Cheerio, Cheerios

Penn State students pack a lot of dairy into their 'Mooofins'

The novel dairy-based, quiche-like muffin targets adult consumers who want to start the day with a high-protein breakfast item

July 10, 2013
/ Print / Reprints /
/ Text Size+

Dairy Research Institute New Product Competition. The winning student team from Pennsylvania State University MoofinsDid you eat breakfast this morning? About 1 of 7 Americans do not break the fast on a typical day. That's 42 million people, according to the Innovation Center for U.S. Dairy in Rosemont, Ill.

But fear not. In my support of the dairy industry, I picked up the slack. One morning in April I stepped up to the plate seven times. I started the day with breakfast at home (the usual Greek yogurt and fresh fruit) and then over three hours I sampled six breakfast concepts concocted by bright young students at U.S. universities.

The student teams were competing in the second annual New Product Competition sponsored by the Innovation Center, the organization funded by the country's dairy farmers. The students were charged with creating a healthful dairy-based breakfast item that delivered protein, tasted great and was easy to prepare and eat.

High atop Dairy Management Inc. headquarters, DMI staff rolled carts through the conference room and delivered food samples created by the students. It was like being in a dim sum restaurant, except there were no egg rolls, dumplings or noodle dishes. Instead, the judges tasted dairy-based treats with fanciful names like Mooofins, Easy Qurd and Whey-Go.

We listened through a video hook-up as the students presented their concepts and took questions from the panel. I channeled my inner Ted Allen, the suave host of "Chopped," the Food Network cooking competition. Chopped was the food item that fell apart in my hand. Chopped was the concept with the overly generous serving size.

The best ideas were really good. The product developers understood the brief, they created a product that worked and was tasty. First place went to the team from Pennsylvania State University for their "Mooofins," a quiche-like muffin in a variety of flavors, including blueberry sausage, maple bacon Cheddar and bell pepper mushroom. Not only did the students have to formulate the food, but also they had to manufacture it, cost out the ingredients and put together a marketing plan. If it takes a village of bright young students to develop an awarding-winning breakfast food, then State College, Pa., is the village you want to live in.

Iowa State University earned second place with "DayBreakers," an American twist on gulabjamun, a fried Indian food. The French toast stick-shaped food is made with milk protein concentrate and nonfat dried milk. The Ohio State University's Whey-Go combines egg, cheese, bacon and waffles. The microwaveable dish contains fat-free milk, low-fat American and Swiss cheese, whey protein and unsalted butter.

So what did I do after a morning of sampling breakfast foods? When the clock struck noon, the Innovation Center served us lunch.  I was on my own for dinner, though. If I were a rose bush, I would be considered a "heavy feeder."

Read more about the competition in Bill Graves' guest blog, " Dairy helps meet morning mealtime nutrition needs."

Did you enjoy this article? Click here to subscribe to Dairy Foods Magazine. 

Recent Articles by Jim Carper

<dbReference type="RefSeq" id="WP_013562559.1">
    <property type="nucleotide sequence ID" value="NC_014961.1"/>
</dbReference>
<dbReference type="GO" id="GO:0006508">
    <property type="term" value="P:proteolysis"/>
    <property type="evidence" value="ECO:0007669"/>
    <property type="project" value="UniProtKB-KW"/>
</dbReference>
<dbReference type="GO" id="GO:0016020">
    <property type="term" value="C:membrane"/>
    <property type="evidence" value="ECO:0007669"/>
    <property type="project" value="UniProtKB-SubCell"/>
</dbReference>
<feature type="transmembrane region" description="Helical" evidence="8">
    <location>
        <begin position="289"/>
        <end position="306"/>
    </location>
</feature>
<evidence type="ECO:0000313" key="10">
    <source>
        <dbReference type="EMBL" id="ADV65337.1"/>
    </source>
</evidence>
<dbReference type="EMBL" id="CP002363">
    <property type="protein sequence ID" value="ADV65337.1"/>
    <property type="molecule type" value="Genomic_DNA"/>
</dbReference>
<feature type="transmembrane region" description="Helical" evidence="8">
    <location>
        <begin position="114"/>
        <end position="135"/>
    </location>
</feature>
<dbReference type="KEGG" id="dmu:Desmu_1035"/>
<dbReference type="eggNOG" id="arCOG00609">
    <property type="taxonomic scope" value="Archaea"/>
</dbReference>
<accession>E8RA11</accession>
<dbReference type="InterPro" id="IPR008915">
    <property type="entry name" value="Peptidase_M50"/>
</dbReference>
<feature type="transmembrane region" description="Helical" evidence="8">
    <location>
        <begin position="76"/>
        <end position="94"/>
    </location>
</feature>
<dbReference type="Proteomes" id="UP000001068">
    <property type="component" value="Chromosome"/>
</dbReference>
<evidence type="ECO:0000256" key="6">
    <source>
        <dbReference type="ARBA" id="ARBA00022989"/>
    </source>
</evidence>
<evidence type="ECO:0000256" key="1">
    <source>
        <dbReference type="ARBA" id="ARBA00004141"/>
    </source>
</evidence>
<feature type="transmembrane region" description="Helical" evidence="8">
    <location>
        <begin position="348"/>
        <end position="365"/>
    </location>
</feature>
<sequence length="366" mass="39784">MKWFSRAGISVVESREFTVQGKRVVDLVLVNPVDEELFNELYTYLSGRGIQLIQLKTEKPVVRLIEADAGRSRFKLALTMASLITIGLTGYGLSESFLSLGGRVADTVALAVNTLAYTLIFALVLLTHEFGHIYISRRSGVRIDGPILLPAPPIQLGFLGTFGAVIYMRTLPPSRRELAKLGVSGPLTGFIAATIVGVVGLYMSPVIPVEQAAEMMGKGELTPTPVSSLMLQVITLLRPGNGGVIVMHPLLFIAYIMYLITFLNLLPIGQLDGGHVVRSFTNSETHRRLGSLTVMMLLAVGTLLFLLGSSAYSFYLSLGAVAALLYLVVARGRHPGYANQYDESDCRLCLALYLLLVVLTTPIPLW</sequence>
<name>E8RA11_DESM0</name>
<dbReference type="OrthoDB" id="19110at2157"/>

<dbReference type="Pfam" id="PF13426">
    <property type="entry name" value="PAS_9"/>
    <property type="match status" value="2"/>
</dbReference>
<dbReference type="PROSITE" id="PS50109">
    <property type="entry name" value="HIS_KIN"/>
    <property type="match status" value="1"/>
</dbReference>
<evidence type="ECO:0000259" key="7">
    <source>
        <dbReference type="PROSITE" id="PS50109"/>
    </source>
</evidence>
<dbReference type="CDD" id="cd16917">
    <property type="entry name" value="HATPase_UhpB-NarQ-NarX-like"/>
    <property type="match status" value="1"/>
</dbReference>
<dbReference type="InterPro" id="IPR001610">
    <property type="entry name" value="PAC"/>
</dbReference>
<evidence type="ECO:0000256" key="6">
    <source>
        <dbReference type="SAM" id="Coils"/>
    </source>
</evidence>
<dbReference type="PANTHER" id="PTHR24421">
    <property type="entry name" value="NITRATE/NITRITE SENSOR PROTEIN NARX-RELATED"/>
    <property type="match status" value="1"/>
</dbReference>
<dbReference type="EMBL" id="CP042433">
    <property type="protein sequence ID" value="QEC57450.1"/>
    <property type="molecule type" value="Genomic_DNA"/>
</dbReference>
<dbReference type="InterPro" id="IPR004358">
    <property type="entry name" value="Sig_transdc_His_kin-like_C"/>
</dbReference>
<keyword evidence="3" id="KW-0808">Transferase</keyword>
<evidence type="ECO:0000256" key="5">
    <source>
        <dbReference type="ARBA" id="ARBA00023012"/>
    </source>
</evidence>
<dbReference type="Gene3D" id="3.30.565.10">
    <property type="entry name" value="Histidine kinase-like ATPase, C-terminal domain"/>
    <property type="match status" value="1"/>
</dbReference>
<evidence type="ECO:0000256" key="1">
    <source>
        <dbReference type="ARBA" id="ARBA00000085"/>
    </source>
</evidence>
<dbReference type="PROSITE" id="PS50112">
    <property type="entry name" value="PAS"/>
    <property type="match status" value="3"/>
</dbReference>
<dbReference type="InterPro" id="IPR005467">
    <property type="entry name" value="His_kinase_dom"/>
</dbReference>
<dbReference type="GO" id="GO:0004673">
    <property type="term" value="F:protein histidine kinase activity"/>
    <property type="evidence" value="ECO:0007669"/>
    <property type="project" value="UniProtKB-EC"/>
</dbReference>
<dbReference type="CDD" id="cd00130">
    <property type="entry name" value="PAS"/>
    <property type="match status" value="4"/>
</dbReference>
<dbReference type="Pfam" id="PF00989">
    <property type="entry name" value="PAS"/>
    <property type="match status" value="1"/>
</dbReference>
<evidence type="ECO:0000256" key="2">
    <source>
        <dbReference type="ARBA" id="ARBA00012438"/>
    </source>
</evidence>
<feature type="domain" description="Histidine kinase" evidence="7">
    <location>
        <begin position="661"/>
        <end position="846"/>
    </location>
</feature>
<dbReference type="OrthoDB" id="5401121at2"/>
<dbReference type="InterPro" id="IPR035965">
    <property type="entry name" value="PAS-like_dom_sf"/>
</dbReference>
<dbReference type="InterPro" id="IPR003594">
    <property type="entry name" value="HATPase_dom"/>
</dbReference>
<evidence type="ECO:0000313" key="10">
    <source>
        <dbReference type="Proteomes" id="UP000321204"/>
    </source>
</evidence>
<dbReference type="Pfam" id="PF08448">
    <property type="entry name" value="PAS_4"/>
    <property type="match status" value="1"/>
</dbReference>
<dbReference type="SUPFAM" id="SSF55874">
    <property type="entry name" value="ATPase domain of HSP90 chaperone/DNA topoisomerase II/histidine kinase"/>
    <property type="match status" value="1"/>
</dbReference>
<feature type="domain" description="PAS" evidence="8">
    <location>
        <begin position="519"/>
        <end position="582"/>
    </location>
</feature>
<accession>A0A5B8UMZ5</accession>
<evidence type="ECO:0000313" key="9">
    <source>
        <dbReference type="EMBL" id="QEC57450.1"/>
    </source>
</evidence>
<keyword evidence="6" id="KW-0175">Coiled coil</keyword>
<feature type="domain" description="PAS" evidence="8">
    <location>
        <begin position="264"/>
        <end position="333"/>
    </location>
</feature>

You must login or register in order to post a comment.



Image Galleries

Anderson Erickson Dairy, Des Moines, Iowa

 From this one plant, AE Dairy manufactures a full range of Grade A dairy beverages and foods, including white and flavored milk, ice cream mix (packaged for retail sale and for commercial use), 50 flavors of Greek and conventional low-fat and nonfat yogurt, buttermilk, whipping cream, cottage cheese, juices, sour cream and dips.  


This photo gallery contains additional, unpublished photos of dairy processing facilities featured in Dairy Foods magazine. To view more Behind the Scenes galleries go to our archives page!

1/26/15 8:15 am EST

President's Address --2020 Vision

They say hindsight is 20/20, but IDFA President and CEO Connie Tipton is turning that old adage on its head. She plans to look forward to the next five years with a focused vision on important changes ahead for the dairy industry. In her address Tipton will challenge industry leaders to be willing to shake things up. She will unveil plans to ramp up IDFA activities during the run up to 2020.

Dairy Foods Magazine

dairy foods january 2015

2015 January

Our annual supplier spotlights issue; A look inside Anderson Erickson Dairy; plus our detection systems Q&A

Table Of Contents Subscribe

Dairy Foods in 2015

Which dairy food do you plan to eat more of in 2015?
View Results Poll Archive


Tharp & Young on Ice Cream: An Encyclopedic Guide to Ice Cream Science and Technology

An at once an all-inclusive guide to the meaning of hundreds of technical terms and ideas needed for ice cream manufacturing, as well as a practical introduction to the ingredients, freezing methods, flavoring, and packaging of ice cream, sherbet, sorbet, gelato, frozen yogurts, novelties and many other kinds of frozen desserts.

More Products

Clear Seas Research

Clear Seas ResearchWith access to over one million professionals and more than 60 industry-specific publications, Clear Seas Research offers relevant insights from those who know your industry best. Let us customize a market research solution that exceeds your marketing goals.


Facebook logo 40px 2-12-13 Twitter logo 40px 2-12-13  YouTube logo 40px 2-12-13  LinkedIn logo 40px 2-12-13google plus

Dairy Foods Buyers Guide

cover df july 2013Resource for buyers in the dairy processing industry to find information on the leading suppliers and manufacturers.

Find Ingredients, Equipment, Distribution, R&D and More.

Start Your Search Today.